Diesel DPF Woes
Modern Turbo Diesel engines are very complicated devices. Many years ago people were told switching to Diesel would cut CO2 and help the planet. Before long Diesel powered cars were outselling Petrol cars, CO2 kept rising but with it there has been a massive increase in Human respiratory illness as a result. One of the “solutions” has been the DPF (Diesel Particulate Filter). These filters can collect up to 100% of soot particulates, and then, under specific conditions using additional fuel, raise the temperature, of the DPF to burn off the soot deposits within it.
The regeneration process is remarkably effective. however, problems can occur when the vehicle is used for a large number short journeys, at low speeds. In these instances, DPF regeneration will not occur and soot levels within the filter will increase. At some point, a dashboard light may illuminate to warn the driver, but it is not always the case, and the car may just progressively run worse and worse, until another engine management fault is triggered.
At Balance Motor Works we take a holistic approach to DPF problems. Solving a blocked DPF by unblocking it, may lead to it blocking again. The whole system must work in close-knit harmony to deliver a reliable drive, time and again. By appreciating that little nuance, we are more capable of delivering a solution to your problems, rather than another cost.
Solving DPF woes – a real world example
As an example we recently helped a customer with Renault Scenic, who had the engine management light on. The faults indicated possible EGR valve problems ( P0487 & P2413) together with engine oil dilution with fuel ( DF096). The customer had put the car into a garage who seemed to think that the root of the problem was the car needing a software update. It was clear from the DPF differential pressure that it was completely blocked.
What is an acceptable figure for DPF Differential Pressure? The answer is as little as possible. Adding back pressure will make the engine work harder, and use more fuel to deliver the same power. Usually though, over a certain point it just makes a lot less power.
We’d say you could go by this as a guide:
|MAX POWER RPM|
|<20||Brilliant all OK|
|100-250||DPF causing up to 0.25 BAR of pressure – needs investigation|
|250-500||Serious restriction probably not allowing car to do a Forced Regen|
|500-1000||Performance loss very marked at this level|
|>1000||Car can’t pull the proverbial skin off a rice pudding. All your boost is stuck in the DPF|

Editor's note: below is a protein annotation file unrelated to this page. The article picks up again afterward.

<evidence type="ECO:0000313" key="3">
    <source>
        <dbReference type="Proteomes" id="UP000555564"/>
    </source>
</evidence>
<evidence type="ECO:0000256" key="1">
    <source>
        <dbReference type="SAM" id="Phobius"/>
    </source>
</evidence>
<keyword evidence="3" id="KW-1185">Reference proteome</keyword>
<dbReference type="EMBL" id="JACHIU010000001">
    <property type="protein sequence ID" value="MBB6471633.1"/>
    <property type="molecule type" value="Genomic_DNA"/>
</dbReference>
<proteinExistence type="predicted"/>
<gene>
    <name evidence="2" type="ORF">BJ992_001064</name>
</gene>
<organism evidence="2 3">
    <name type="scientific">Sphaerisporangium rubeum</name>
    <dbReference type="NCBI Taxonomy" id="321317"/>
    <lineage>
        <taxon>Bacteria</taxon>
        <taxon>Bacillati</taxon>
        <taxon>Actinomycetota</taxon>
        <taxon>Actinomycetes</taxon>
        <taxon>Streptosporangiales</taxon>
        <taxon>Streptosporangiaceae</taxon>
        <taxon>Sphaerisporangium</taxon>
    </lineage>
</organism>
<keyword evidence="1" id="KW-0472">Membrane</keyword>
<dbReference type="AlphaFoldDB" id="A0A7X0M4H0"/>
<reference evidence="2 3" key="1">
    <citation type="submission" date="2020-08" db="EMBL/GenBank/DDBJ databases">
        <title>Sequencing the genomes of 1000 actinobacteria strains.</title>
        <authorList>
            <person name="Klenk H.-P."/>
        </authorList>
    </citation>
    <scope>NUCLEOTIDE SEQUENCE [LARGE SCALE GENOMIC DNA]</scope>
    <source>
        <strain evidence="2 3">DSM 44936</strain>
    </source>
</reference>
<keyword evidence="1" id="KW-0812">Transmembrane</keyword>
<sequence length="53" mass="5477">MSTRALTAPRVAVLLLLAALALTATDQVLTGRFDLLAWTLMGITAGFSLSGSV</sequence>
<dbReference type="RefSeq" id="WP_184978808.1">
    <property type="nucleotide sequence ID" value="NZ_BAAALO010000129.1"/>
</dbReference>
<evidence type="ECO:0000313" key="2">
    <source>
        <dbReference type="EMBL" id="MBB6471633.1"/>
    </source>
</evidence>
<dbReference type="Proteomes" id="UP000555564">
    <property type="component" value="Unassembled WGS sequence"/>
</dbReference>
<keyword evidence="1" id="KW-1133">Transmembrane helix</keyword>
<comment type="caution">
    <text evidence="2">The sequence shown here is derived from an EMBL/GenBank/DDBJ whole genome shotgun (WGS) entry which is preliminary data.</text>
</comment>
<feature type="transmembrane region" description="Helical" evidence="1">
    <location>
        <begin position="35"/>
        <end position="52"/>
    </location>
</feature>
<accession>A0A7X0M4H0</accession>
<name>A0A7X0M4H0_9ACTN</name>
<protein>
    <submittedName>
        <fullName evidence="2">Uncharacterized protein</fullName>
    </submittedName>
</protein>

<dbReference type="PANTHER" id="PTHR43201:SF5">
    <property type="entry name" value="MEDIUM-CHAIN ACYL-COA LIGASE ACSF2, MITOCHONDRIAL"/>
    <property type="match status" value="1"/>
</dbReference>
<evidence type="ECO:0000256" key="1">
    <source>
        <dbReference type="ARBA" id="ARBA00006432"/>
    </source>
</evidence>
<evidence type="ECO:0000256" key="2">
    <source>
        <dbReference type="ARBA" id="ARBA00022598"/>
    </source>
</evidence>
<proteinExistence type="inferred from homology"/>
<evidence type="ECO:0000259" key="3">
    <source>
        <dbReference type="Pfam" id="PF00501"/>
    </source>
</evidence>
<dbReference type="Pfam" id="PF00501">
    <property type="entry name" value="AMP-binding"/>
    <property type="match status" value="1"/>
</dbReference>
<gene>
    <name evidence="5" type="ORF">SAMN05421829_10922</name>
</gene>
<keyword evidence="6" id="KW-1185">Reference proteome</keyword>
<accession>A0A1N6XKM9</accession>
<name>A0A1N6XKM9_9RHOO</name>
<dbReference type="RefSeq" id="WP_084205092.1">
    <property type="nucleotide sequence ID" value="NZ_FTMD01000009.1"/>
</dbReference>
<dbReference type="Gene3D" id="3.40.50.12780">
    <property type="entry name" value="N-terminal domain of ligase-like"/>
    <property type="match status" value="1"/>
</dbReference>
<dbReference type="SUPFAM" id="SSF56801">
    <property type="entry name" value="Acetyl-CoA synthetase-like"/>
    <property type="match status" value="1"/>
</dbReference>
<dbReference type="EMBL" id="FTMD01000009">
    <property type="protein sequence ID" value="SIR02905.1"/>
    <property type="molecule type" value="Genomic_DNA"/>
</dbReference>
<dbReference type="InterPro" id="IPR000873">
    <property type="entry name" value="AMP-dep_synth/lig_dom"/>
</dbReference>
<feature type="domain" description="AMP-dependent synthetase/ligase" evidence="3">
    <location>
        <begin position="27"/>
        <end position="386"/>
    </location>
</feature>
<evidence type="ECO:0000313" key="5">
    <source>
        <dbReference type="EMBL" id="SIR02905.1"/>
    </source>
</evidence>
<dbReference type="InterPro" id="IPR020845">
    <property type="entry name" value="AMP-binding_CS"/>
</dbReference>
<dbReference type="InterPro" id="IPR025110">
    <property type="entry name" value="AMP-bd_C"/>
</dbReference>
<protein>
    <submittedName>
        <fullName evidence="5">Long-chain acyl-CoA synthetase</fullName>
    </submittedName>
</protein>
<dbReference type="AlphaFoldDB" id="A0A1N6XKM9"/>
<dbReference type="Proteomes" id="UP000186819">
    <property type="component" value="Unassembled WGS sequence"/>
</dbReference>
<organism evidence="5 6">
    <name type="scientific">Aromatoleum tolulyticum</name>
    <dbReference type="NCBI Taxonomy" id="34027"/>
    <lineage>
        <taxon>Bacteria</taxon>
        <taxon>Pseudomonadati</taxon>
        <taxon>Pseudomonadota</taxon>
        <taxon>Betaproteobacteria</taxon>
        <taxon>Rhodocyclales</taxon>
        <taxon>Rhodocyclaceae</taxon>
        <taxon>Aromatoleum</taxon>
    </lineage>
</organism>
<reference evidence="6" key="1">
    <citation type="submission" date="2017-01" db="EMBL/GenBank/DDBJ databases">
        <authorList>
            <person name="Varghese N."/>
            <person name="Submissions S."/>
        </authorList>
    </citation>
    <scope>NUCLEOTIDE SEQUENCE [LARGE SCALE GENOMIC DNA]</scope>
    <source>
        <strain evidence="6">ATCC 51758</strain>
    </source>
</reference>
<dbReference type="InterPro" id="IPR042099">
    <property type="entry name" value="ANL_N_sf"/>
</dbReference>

However it was also clear that with two current error codes, that the engine management system had already stopped regeneration occurring. So we needed to fix those faults first. Just because there is an error, we won’t order a new part until we have tested it, to prove that it is faulty. In this case the EGR did need replacement. What about the dilution of oil with fuel? We think this had been overlooked, it’s a common fault, with serious implications.
The thermostat was stuck partially open, preventing the engine from warming up. If the engine is not at its correct operating temperature then combustion will be more incomplete than usual, which in turn will generate more soot, blocking the DPF. Another side-effect of an engine that is slow to warm up, is an increase in Piston to Bore clearance, and a richer fuel mixture, some of which then escapes past the piston rings into the sump, diluting the engine oil with unburnt diesel fuel. Left unchecked. This can even lead to a runaway situation where the engine runs on its own sump oil, usually destroying itself in the process.
The chances were, that the thermostat was the culprit of the EGR failure, the sump oil dilution, and the DPF blockage. However one should never jump to conclusions in these situations, so we performed an injector leak down test to check that the injectors were in good shape. The leak down test should show a similar amount of Diesel fuel returning to the tank from each injector. As you can see below that was successful.
Next we checked the Fuel Flow Correction , although both injector 1 and injector 4 are experiencing more correction than 2 and 3 (no correction would be a figure of 1.0), these figures, on there own, are not necessarily a cause for concern. The ECU sends a Minimum Drive Pulse (MDP) to the injectors and depending on their operation gradually tunes each injector to account for wear. This is why when an new or reconditioned injector is replaced it should be coded correctly to the ECU. If it’s coded with the old data then running problems can occur. However the system compensates and it’s higher corrections that are more alarming e.g if three injectors were at 1.00 and one at 4.00, that would be a clear signal.
The majority of our issues pointed back to the Thermostat, we replaced it as well as the engine oil. Now with no codes the next step was to select a Forced Regeneration of the DPF. Only it wouldn’t let us. It was too blocked. We chose to drive the car at a steady speed to see if the DPF would start to unblock. We started to see the pressure reduce and performance was starting to return.
However the ECU still wouldn’t let us do a forced regen. We reported our findings back to the customer (who incidentally did do a lot of short trips in this car) and suggested we could either remove the DPF for manual cleaning, or suggested he try a long drive.
He was happy to try option B and we are happy to report the pressure is now minimum 5 mbar and max 65mbar. So not only have the problems been solved, but the DPF didn’t even need to be removed nor replaced. It would be nice if Renault would make factory data available, but you must pay for it.
So if you have Diesel DPF issues – come to Balance Motor Works and we’ll do our best to solve your issues for a reasonable price!